Claves seem pretty straightforward, and one would think that these were the oldest instruments in existence, considering that they're essentially a pair of sticks.

However, the current claves were a product of a more recent development that was accidental for all intents and purposes.

The claves' history traces back to Colonial Cuba. The Spanish used to make their ships in Seville using trees from nearby forests. When the tree population in the surrounding areas lowered to critical levels, Cuba was chosen for this purpose.

Enslaved Africans, who were deprived of their ceremonial drums at that time, were used as shipwrights. Desiring to preserve their religious traditions, they would find crates and other objects to play music.

One of them picked up two pieces of discarded hardwood pegs from the workshop and struck them together, creating a sound that would impress his peers. This prompted the enslaved people to craft cylindrical sticks that they could use for their rhythm section.

These claves would create rhythmic patterns that would become staples in many Afro-Caribbean genres such as salsa, guaguancó, merengue, danzón, and many others.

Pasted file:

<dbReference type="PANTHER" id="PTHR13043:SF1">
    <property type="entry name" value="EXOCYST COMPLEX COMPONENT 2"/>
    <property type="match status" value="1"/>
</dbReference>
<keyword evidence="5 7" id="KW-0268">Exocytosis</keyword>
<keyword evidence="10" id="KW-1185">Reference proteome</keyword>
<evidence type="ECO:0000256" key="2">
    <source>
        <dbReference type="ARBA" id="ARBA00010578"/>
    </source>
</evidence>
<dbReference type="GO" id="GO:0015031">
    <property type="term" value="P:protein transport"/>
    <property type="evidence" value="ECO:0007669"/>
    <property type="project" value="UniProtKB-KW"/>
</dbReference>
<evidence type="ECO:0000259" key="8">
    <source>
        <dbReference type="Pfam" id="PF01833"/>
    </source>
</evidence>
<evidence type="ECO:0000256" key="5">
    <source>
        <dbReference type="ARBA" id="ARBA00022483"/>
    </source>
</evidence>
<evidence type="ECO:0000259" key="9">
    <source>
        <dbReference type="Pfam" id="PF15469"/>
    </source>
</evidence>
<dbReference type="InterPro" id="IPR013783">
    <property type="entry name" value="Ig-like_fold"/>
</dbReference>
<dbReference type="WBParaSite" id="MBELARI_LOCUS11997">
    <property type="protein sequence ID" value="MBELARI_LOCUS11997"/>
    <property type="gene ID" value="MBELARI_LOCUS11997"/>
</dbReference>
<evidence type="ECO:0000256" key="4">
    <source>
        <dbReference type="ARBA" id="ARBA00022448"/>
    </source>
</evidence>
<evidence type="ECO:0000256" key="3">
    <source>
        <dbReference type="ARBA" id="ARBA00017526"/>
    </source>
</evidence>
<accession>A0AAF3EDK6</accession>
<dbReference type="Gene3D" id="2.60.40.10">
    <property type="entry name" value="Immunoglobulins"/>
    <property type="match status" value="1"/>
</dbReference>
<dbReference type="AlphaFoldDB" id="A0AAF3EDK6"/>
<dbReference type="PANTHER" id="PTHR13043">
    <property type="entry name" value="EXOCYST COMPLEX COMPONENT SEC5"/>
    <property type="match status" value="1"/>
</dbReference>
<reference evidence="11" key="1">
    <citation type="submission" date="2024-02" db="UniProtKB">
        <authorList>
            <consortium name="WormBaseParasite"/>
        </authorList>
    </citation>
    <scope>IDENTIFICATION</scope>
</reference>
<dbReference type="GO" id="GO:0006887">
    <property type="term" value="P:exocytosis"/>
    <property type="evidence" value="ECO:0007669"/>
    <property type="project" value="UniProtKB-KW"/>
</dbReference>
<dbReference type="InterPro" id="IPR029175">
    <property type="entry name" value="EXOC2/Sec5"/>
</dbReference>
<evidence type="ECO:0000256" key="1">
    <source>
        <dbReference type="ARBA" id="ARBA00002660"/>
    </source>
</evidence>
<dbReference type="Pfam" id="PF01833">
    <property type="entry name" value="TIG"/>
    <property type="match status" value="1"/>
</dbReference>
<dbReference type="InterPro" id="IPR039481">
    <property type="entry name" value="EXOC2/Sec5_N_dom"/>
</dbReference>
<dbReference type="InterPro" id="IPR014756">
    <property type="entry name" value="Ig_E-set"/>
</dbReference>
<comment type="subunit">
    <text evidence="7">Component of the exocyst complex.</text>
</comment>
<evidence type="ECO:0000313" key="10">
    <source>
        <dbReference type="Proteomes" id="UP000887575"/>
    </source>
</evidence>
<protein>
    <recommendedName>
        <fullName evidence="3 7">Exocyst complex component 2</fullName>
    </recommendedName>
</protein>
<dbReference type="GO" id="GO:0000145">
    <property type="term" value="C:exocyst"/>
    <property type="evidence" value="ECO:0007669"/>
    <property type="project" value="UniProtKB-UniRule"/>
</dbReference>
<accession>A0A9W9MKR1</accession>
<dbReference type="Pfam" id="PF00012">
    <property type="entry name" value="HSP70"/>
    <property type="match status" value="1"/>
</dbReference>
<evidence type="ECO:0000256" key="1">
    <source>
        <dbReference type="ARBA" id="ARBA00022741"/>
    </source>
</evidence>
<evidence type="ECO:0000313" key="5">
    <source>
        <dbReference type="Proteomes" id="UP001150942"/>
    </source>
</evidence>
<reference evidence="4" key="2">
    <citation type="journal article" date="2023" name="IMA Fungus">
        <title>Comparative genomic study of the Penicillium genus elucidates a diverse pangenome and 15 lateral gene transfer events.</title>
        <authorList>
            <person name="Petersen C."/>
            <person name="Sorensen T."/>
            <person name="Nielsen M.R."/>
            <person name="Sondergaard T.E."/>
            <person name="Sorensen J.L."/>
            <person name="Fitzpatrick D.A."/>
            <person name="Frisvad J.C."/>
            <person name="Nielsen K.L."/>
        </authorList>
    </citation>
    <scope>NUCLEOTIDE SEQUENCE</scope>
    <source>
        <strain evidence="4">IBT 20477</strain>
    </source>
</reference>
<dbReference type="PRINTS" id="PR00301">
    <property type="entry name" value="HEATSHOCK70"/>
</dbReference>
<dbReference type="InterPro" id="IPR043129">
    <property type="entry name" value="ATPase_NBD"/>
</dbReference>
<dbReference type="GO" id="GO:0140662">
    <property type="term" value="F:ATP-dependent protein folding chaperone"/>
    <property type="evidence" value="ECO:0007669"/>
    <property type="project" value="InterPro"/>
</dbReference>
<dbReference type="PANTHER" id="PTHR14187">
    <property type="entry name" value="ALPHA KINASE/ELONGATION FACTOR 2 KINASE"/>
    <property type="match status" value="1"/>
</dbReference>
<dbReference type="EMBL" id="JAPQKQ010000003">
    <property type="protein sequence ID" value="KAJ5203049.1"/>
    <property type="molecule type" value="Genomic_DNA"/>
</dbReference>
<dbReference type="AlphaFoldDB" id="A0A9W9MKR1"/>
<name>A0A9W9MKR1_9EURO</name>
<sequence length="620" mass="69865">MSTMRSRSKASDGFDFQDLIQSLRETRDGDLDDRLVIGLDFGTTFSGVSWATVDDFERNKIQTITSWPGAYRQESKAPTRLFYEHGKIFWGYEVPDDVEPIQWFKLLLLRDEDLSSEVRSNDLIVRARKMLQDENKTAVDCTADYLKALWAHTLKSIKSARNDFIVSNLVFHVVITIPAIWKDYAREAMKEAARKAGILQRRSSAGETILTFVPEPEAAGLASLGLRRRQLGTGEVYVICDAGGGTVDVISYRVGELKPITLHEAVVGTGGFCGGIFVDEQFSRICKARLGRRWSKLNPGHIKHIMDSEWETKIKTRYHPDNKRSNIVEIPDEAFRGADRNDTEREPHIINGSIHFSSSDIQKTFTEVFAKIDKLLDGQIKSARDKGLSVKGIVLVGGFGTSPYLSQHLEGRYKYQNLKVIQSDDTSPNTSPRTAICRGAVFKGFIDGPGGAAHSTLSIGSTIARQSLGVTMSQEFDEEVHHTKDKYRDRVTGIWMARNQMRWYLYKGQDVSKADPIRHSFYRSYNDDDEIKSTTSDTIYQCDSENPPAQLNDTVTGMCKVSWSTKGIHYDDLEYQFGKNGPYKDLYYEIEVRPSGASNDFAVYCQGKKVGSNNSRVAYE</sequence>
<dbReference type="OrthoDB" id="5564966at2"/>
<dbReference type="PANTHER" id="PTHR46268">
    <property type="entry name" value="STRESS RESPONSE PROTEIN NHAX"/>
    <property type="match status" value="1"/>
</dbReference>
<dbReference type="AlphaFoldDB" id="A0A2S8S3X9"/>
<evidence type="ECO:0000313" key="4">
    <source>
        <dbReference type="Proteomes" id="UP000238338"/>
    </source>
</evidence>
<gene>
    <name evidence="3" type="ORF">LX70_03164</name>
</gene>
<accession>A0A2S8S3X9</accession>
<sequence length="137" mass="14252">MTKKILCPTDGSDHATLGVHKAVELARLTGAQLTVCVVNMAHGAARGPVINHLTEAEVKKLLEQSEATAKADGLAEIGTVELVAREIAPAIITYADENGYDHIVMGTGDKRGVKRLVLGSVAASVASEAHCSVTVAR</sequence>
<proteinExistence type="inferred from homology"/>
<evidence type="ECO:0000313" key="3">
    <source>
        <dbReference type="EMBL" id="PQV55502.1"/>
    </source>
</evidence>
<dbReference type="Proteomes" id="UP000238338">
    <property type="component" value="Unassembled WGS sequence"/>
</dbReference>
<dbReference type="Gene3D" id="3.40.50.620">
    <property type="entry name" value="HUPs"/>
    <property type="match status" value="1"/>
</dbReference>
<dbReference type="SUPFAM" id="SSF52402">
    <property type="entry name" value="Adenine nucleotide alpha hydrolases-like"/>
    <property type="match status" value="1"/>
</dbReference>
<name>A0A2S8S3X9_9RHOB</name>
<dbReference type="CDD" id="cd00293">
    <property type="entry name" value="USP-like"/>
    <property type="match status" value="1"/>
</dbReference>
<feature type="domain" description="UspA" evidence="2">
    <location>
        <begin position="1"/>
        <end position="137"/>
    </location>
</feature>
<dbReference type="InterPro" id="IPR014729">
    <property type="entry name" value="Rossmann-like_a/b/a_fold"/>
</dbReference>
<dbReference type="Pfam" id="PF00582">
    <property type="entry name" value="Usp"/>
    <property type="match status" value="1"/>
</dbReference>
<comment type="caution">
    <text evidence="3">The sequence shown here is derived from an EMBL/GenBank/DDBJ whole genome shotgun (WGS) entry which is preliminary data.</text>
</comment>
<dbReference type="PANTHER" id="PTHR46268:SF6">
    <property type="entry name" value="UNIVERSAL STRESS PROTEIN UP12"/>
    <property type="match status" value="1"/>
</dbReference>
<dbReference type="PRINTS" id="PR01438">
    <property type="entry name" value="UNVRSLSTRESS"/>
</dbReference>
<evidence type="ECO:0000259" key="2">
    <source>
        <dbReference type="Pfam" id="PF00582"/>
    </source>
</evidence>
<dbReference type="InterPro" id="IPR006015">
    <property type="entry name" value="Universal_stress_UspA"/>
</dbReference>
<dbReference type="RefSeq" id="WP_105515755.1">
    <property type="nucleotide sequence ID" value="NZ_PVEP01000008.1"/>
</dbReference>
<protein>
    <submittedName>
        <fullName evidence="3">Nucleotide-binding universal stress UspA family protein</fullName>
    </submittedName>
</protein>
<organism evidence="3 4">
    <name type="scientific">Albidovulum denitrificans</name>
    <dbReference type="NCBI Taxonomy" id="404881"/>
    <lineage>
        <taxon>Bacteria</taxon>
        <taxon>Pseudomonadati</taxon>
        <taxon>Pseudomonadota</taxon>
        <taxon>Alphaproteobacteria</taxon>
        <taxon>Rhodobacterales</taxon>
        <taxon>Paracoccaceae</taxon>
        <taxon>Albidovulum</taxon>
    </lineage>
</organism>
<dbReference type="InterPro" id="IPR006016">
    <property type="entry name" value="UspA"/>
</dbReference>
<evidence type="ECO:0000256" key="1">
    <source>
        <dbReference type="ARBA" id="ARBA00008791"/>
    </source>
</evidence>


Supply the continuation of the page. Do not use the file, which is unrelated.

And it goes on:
The Similarities Between Clave And Wood Blocks

Percussion instruments are bound to share one or more traits because they are members of the same instrument family. Nevertheless, claves and wood blocks have many other features in common.

Similarities can be boiled down to the following:

  • Both instruments are traditionally made of a kind of exotic hardwood, such as teak, rosewood, ebony, etc.
  • Both claves and wood blocks can be utilized in Latin music.
  • They both have a hollowed body for better acoustics.
  • They are both idiophone instruments (more on this later).
  • Both instruments create a distinctive wooden sound that varies in tone and resonance.

The Differences Between Clave And Wood Blocks

Now, we'll go over the differences between both instruments using the list given at the beginning of this article.

Difference 1: Class

The first difference has to do with how both instruments are approached.

The wood block is classified as a type of drum called a “slit drum”. In theory, these types of drums are not membranophones, which is what normally characterizes any other drum type. Instead, slit drums are essentially idiophones with a sound opening for resonance.